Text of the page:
So perhaps it’s unsurprising that SpongeBob SquarePants would also emerge on US Christian Right’s moral offense radar. Last summer, in cities from Portland to Newark, gay and straight Americans with time on their hands and humour to burn, defiantly reconfigured SpongeBob’s plot line in response to their personal identification with his lifestyle. Now SpongeBob’s in a tsumani load of trouble, for his unwitting double life as a part-time gay icon after being spotted on screen holding hands with a starfish!

That’s right, Patrick, a modest unemployed five limbed marine creature dressed in a pair of loud floral board-shorts, could be engaged in an unconventional “friendship” with a mouthy block of foam! His creators at Nickelodeon claim the cartoon is totally asexual. But according to pro-family conservatives, drawing his flag wedged between Patrick’s buttocks in one of the duo’s many escapes from demonic fast food forces, not to mention their drunken stupor after too many ice cream sundaes at The Goofy Goober in SpongeBob SquarePants The Movie, is proof he’s hell bent on brainwashing kids.

He’s dangerous according to Forum of the Family’s spiritual leader the Reverend James Dodson who believes SpongeBob’s biggest sin is endorsing a “tolerance pledge” on the We Are Family Foundation’s website.The pledge button links to the site containing references to offensive “lifestyles” which should immediately be removed, according to Forum for the Family spokespeople.


Until recently, the WAF Foundation’s kid orientated tolerance booster was considered a healthy contribution to First Lady Laura Bush’s No Child Left Behind nationwide educational initiative. To celebrate a National “We Are Family” Day on March 6, the WAF Foundation has released an educational video cartoon featuring 100 of the world’s best-loved animated identities singing the hit song in rousing harmonies. Joining SpongeBob in We Are Family’s high profile choral line- up are Big Bird, Lionel and Leona from Between the Lions, Clifford the Big Red Dog, Barney the Dinosaur, Pooh Bear, Madeline, Dora the Explorer, Jimmy Neutron, Rugrats, Lilo and Stitch, the Muppets and other well known Sesame Street stars.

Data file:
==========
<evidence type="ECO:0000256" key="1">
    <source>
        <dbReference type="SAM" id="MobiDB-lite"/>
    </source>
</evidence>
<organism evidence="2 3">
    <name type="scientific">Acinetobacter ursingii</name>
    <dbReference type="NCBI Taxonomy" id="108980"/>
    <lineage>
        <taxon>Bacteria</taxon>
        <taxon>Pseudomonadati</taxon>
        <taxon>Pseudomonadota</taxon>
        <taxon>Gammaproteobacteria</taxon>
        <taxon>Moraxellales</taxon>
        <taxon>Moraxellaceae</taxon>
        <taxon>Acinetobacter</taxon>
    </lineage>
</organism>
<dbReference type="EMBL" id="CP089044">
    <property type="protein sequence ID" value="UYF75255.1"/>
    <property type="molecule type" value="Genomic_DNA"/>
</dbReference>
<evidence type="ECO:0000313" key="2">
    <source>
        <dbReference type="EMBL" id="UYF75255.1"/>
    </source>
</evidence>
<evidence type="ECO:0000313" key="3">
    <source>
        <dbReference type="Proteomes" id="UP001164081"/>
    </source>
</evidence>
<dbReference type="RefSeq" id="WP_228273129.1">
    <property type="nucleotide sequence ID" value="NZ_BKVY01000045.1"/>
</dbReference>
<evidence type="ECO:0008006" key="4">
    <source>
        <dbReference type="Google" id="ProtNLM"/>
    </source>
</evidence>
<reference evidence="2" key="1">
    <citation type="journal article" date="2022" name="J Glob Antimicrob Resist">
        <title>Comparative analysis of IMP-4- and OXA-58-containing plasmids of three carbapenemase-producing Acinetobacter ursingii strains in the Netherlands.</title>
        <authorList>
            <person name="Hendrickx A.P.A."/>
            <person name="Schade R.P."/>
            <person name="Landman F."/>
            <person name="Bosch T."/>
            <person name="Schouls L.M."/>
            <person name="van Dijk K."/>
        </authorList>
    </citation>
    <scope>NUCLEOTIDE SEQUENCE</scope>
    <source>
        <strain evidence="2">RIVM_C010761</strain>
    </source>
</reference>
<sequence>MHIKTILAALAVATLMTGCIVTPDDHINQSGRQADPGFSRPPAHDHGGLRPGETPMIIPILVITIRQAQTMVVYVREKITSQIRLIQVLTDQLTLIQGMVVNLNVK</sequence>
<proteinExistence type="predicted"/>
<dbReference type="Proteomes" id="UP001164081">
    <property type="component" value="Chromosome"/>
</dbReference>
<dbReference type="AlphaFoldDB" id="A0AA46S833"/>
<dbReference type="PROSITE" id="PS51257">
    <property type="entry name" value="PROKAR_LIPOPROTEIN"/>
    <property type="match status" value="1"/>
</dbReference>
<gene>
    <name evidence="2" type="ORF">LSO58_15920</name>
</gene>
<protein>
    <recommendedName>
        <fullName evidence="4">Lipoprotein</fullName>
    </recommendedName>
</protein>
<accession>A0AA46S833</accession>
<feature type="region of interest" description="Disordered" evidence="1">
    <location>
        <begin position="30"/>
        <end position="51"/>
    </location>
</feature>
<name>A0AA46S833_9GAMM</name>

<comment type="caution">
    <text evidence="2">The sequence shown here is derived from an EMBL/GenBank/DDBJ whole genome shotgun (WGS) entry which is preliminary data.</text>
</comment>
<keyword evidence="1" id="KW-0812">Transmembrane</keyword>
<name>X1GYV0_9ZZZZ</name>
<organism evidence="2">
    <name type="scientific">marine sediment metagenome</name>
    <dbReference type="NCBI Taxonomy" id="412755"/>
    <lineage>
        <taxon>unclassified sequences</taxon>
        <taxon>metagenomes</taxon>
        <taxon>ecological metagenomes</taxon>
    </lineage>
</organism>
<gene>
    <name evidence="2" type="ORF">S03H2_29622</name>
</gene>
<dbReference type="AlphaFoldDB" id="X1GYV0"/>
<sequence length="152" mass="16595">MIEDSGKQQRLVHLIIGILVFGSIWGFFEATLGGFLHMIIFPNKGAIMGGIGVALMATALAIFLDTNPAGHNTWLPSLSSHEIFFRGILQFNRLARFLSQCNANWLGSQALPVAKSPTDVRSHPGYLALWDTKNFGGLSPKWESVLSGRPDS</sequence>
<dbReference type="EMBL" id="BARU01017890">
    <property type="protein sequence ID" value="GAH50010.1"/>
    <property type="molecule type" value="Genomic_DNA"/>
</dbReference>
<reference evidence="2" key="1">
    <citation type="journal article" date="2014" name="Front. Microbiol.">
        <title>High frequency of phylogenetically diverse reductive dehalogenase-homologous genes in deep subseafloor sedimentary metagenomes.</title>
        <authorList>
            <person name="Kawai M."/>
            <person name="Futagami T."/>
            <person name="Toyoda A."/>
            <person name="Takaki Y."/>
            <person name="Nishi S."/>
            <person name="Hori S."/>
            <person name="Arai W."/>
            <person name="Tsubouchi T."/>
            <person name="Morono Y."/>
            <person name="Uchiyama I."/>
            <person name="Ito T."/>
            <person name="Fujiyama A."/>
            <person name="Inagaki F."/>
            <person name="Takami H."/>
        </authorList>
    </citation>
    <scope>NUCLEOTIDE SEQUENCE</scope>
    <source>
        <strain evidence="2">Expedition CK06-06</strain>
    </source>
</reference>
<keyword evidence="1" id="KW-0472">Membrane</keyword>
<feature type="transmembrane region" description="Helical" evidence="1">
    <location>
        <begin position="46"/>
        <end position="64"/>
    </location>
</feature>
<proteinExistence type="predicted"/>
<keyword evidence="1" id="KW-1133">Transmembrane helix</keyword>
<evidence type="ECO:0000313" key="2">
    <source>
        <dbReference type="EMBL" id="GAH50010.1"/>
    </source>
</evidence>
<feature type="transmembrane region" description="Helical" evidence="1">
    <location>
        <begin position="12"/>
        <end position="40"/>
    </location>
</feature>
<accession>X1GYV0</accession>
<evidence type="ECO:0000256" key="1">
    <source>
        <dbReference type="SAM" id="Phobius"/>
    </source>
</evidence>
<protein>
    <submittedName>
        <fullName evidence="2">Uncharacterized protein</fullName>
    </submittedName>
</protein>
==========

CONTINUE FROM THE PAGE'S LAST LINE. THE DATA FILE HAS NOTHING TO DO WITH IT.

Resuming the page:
Mark Barondess, lawyer for the WAF Foundation told US media that anyone who sees harm in the benign video’s child friendly content “needs medication”.

Indeed the We Are Family DVD, distributed throughout 61,000 US primary schools by co-sponsor Federal Express, is a unique event, according to producers who spent three long years organising dozens of cartoon’s busy schedules for the recording sessions. “Co-operation and unity are among the most important things we can teach children”, says WAF Foundation’s founder, pop hit songwriter Nile Rodgers possibly reflecting on his experience of rounding up the wicked drawings.

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About the Author

Jane Rankin-Reid is a former Mercury Sunday Tasmanian columnist, now a Principal Correspondent at Tehelka, India. Her most recent public appearance was with the Hobart Shouting Choir roaring the Australian national anthem at the Hobart Comedy Festival's gala evening at the Theatre Royal.

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Buster Home Page
SpongeBob SquarePants Home Page